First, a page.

Elderflower cordial recipe

By Sarah Watson, forager, Wild Feast

© Recipe, blog words and images copyright Wild Feast, all rights reserved

Making your own elderflower cordial is simple and inexpensive, I add lime for extra zing. This cordial can be diluted as a drink, used in cocktails, as a drizzle, or an ingredient for desserts, sorbets and

ice lollies. The citric acid is optional if you’re using your cordial straight away – it extends the life of the
cordial by making it more acidic which helps prevent bacteria growing, and also adds tartness to the
flavour. You can get it from some chemists, home brew shops or online (choose a reputable

Pick your elderflowers on a dry day (the pollen is important for flavour), and leave some flowers to
form fruit for wildlife later, as well as for elderberry recipes. Avoid any blossoms turning brown, and
pick those with the nicest scent. Choose blossoms that look clean, away from busy roads, or anywhere that may have been treated with chemicals.

Makes between 1.5 and 2 litres of cordial


  • 20-30 elderflower heads (unwashed)
  • 1.5 litres water
  • 1 kg sugar
  • 2 lemons, juice and zest
  • 1 lime (or another lemon if you prefer), juice and zest
  • 2 heaped teaspoons food grade citric acid (optional
    – you can add the juice of another lemon or lime for extra tartness instead, if you like )


Shake the elderflowers gently to remove any insects. Use a fork or your fingers to remove the florets
(tiny flowers) from their stems into a large pyrex or ceramic dish (with a lid). Add the citrus zest to the

Boil the water and pour it over the elderflowers and zest, cover with a lid and leave to infuse
overnight. Once cooled, it can be left in the fridge like this for up to two days.

Strain the citrus juice through a sieve, lined with a scalded jelly bag or muslin, into a saucepan. Then
strain the elderflower infusion. Add sugar and citric acid to the pan. Bring gradually to a simmer,
stirring to dissolve the sugar. Let it boil gently for a couple of minutes, then skim off any foam.

Funnel the cordial while still hot into warm, sterilised glass bottles, and seal. Alternatively let the
cordial cool, then pour into sterilised bottles leaving some room (at least 10%) in the bottle for
expansion, and freeze.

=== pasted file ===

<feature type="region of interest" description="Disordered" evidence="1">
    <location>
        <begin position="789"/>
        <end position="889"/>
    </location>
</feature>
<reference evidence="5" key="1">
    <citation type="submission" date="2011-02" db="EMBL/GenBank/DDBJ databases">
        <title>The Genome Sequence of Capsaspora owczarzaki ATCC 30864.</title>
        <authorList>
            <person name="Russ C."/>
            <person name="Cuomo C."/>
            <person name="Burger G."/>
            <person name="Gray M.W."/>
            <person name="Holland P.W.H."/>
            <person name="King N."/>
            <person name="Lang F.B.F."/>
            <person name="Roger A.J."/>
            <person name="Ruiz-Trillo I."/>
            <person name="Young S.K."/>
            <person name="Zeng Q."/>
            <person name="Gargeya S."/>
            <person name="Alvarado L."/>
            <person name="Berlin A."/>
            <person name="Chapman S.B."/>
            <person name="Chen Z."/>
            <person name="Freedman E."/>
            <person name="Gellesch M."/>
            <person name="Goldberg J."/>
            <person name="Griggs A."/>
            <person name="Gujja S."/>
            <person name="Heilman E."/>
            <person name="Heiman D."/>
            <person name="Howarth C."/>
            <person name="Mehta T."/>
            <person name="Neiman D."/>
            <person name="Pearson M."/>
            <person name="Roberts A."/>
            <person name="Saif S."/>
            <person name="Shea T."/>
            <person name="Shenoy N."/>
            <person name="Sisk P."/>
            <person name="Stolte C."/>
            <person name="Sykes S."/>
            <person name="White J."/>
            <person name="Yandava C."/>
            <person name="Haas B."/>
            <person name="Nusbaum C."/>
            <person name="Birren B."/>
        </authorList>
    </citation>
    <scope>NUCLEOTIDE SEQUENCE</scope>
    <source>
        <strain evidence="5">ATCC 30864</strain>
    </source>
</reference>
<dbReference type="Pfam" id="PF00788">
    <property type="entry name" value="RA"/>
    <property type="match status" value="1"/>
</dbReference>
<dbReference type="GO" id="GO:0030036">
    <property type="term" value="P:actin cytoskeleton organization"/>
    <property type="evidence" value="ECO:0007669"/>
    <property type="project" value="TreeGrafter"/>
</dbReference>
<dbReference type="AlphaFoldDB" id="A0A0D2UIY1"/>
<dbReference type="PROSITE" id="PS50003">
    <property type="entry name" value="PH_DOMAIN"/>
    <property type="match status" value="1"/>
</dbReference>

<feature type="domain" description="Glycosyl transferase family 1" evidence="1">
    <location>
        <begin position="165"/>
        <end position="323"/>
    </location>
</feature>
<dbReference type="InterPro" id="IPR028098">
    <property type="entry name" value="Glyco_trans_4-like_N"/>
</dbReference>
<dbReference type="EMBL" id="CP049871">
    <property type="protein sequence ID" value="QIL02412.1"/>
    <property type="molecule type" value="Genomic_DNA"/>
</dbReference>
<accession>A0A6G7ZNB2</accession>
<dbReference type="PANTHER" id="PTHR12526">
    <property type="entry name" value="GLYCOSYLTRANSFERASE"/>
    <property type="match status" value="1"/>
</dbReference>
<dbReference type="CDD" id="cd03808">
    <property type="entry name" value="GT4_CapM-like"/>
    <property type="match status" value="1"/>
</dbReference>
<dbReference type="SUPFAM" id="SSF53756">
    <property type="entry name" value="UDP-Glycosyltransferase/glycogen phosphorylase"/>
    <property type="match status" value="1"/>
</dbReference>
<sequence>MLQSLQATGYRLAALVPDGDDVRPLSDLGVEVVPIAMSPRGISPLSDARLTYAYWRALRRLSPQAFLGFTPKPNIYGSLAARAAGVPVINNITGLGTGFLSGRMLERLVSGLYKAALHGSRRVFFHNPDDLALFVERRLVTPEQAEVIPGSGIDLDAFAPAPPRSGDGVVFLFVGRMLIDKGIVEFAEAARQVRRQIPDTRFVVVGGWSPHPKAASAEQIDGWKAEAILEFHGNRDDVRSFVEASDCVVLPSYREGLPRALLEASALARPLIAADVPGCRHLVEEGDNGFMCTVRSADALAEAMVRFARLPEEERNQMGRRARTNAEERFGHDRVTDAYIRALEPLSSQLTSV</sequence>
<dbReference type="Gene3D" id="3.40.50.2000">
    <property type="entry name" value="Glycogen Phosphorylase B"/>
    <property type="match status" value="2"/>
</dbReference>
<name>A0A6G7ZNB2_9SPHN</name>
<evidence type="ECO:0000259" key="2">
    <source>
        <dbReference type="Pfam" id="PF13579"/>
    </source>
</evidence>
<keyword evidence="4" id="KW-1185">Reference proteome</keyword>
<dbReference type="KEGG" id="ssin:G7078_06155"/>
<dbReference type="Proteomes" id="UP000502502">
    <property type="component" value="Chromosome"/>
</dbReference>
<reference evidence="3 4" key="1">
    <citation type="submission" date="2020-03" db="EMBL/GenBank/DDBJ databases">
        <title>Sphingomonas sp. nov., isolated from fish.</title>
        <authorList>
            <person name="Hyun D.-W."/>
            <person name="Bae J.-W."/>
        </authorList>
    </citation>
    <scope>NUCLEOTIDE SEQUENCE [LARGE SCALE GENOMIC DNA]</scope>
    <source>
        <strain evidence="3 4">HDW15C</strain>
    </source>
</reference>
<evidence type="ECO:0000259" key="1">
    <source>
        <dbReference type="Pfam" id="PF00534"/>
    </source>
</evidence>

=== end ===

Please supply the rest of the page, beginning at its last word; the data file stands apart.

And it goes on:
Once opened, store in the fridge and use within a couple of weeks, or several months if citric acid was
used. Dilute at around one part cordial to five parts water – fizzy or still – or try it mixed with sparkling
wine or cocktails.

Beautiful boozy blackberries

By Sarah Watson

Blackberries-zoomDue to its mix of tart and sweet, blackberry lends cocktails, from gin and vodka to scotch and bourbon, a good sweet and sour balance as well as rich flavour. Here I’ve gathered some of the tastiest cocktail recipes from around the web, using blackberries.

Some of these cocktails use a delicious French-style blackberry liqueur, which can be easily be made at home: Infuse around 250g blackberries with 70cl vodka and 100g sugar for around three months (add some citrus zest if you fancy) shaking occasionally, then strain through a fine sieve, or muslin. You can then filter again if you want a clear liqueur – coffee filters do the job. Add more sugar to taste if required, shake regularly again until the sugar has dissolved, then decant into a sterilised bottle and seal. Your liquor will benefit from maturing for a few more months – if you can wait that long!

October is the tail end of the blackberry season,  but don’t worry if the berries are getting a bit seedy or aren’t very sweet, because sugar is added to the infusion and it’s filtered before drinking. Although if the berries are over-ripe and soggy, mouldy, tasteless, or just don’t taste nice, they’re past it! Alternatively you may have some stashed in the freezer.

The Hedgerow Sling from Absolut Drinks is a sour style of cocktail using sloe and lemon juice along with blackberry liqueur. This cocktail recipes use simple (sugar) syrup which is simple and inexpensive to make at home..here’s how.

Absolut Drinks’ Bramble Mimosa mixes floral and rich berry flavours in a twist on the Kir Royale. Champagne (or you could use sparkling wine) tops up Chambord black raspberry liqueur, blackberry liqueur and elderflower cordial.

This Blackberry Gin Smash is a fruity alternative to traditional G&T, adding fresh blackberries muddled with lime juice. This recipe uses simple (sugar) syrup which is easy and inexpensive to make at home..here’s how.

Discover more about identifying and cooking with wild herbs and flowers on a Wild Feast foraging & cookery course.  Get wild food and drink tips and updates on courses on Facebook and sign up for my e-newsletter for wild food & drink recipes direct to your inbox (option to unsubscribe at any time).

Crazy about crab apples

By Sarah Watson

The original native crab apple tree (Malus sylvestris) is a valuable wildlife habitat and food plant that’s now uncommon in the wild. The abundant, fragrant blossoms attract bees, and birds and mammals eat the yellow-green fruit. The wild native species is a smallish thorny tree of woodland edges and hedgerows with a habit of becoming ‘crabbily’ gnarled and twisted. But there are also many cultivated, ornamental varieties and species of crab apple, and apple trees from discarded pips growing wild also tend to produce small ‘wildling’ apples. Whether cultivated, wildling or wild, crab apple fruit is usually somewhat sour, bitter and dry-tasting but this intense apple flavour works well in many recipes, including drinks, which makes it a wonderful ingredient in my eyes!

Crab apples are in the rose family – Rosaceae. The deciduous leaves are arranged alternately on the twigs and can vary in shape, but are roughly oval or round with a pointed end and finely serrated edges. As the tree grows older, the scaly, greyish bark becomes cracked. The five-petalled flowers are white or pink with numerous yellow stamens, and appear in April and May.